Jo urges gender pay gap efforts on International Women’s Day


Currently only 20% of MPs are women

Jo Swinson has marked International Women’s Day on 8th March with a call for greater efforts to close the gender pay gap.

Jo addressed the issue of pay inequality during a wide-ranging House of Commons debate on International Women’s Day. Speaking in the debate, she said:

“It is simply shocking that, more than 30 years after the equal pay and the sex discrimination legislation, we still have a significant pay gap between men and women-17 per cent. of the mean average for full-time workers and as high as 35 per cent. among part-time workers.

“The current mechanism to deal with equal pay claims is not working. In the year to 1 April 2007, some 130,000 claims were made under the legislation. Before it was wound up, the Equal Opportunities Commission pointed out the great problems that it had and the time taken for cases to be heard, an understandable delay given their volume. Effectively, the legislation is not managing to tackle the issue.”

Last August, a report on equality by the House of Commons Communities and Local Government Select Committee warned that the gender pay gap could take another 78 years to close at the current rate of progress.

During her speech, Jo also called for a cross-party initiative to improve women’s representation in Parliament. Women currently make up 20% of MPs in the House of Commons. Speaking in Parliament, she said:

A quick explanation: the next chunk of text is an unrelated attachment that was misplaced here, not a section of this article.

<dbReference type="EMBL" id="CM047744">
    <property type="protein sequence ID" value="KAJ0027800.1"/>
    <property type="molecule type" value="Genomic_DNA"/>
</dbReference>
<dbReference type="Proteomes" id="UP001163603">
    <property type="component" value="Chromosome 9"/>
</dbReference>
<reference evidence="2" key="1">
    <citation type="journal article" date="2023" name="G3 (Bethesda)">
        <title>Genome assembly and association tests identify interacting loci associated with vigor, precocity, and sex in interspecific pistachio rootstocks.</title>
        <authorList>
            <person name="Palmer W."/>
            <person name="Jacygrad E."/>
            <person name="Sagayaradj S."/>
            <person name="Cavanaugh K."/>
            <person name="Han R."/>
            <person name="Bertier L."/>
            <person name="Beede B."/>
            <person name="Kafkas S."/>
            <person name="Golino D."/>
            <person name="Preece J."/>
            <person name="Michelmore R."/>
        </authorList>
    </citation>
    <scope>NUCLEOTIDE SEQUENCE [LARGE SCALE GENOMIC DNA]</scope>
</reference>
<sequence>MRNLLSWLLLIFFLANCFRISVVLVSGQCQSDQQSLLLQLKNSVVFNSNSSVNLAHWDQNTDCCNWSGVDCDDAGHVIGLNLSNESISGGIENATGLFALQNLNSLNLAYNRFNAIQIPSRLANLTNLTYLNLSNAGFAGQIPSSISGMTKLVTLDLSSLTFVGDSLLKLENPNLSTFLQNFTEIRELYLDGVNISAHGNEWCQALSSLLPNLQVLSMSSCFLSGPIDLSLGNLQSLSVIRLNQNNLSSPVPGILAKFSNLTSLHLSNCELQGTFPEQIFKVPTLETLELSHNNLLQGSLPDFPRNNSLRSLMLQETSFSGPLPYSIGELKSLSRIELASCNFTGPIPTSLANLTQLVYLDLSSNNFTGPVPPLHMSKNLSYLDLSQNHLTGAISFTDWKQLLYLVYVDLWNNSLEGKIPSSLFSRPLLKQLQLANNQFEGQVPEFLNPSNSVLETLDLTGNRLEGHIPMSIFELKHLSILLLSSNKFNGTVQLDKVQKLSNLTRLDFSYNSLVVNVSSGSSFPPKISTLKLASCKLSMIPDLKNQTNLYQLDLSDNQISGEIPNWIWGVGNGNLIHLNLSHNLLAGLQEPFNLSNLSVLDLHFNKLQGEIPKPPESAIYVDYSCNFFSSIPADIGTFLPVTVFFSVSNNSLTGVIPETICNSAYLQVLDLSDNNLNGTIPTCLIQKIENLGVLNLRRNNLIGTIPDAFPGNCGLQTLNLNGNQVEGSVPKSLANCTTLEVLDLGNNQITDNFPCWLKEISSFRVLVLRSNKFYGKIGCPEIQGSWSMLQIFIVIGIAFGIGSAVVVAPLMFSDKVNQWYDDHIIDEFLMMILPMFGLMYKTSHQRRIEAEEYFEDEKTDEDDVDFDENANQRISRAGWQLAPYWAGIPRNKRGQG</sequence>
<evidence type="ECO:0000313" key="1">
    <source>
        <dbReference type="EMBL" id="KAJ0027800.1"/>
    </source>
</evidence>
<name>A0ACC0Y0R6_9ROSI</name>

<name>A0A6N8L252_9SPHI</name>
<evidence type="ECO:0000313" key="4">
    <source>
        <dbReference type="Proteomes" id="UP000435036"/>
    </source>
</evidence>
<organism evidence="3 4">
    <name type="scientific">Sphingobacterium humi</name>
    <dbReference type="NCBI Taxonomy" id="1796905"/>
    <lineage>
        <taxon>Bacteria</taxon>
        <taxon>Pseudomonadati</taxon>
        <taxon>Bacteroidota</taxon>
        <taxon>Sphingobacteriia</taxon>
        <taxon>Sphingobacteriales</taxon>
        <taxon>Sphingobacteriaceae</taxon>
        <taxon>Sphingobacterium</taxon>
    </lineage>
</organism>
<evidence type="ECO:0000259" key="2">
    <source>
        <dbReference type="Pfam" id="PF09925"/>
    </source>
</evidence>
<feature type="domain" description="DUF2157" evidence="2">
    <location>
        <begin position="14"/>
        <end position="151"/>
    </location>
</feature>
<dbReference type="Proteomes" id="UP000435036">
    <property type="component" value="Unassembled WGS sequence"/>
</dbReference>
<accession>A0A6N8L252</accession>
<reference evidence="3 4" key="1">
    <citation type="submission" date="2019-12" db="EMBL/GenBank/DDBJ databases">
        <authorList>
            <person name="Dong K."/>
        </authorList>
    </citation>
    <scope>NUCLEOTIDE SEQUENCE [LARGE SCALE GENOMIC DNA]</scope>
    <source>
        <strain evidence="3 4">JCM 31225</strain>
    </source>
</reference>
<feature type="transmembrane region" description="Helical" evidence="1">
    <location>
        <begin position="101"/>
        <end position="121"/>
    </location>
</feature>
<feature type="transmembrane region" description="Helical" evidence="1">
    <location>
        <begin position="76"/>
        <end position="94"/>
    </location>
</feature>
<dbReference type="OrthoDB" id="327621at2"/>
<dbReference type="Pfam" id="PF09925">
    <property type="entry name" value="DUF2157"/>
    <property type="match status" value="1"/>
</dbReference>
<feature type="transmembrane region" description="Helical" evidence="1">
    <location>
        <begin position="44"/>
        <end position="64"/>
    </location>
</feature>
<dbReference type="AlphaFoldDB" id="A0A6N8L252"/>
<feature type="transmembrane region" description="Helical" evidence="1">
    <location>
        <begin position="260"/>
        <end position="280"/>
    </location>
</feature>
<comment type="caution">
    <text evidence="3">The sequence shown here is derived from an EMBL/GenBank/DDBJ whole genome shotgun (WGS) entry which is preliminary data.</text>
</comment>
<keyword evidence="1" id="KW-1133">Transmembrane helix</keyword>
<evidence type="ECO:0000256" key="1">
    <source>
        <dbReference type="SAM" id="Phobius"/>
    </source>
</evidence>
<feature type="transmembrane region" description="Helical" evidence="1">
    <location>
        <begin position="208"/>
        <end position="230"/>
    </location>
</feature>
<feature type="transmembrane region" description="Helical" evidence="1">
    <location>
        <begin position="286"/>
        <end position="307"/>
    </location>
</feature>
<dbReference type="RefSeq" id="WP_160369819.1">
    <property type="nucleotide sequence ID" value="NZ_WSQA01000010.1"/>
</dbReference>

“We have made a lot of progress, but there is still so much more to do. There is a feeling out there that this place is an old boys’ club that is full of sexism and that the job is really difficult for women, but a lot of that is not true. Women Members in all parts of the House will say that being an MP is a wonderful job and very suited to the skill sets of women.

“I sometimes think that we need to make that case more strongly. In December I had an exchange with the Minister for Women and Equality in which I made that suggestion, following it up with a letter to ask whether she thought that a cross-party initiative would be a good idea. However, rather than having the right hon. and learned Lady or the Minister meet just me, I would hope that we could involve Conservative Members and launch a cross-party initiative looking at how, collectively, we can sell the job of being a Member of Parliament and ensure that we get the message out there and in the media that this is a very job enjoyable to do.”

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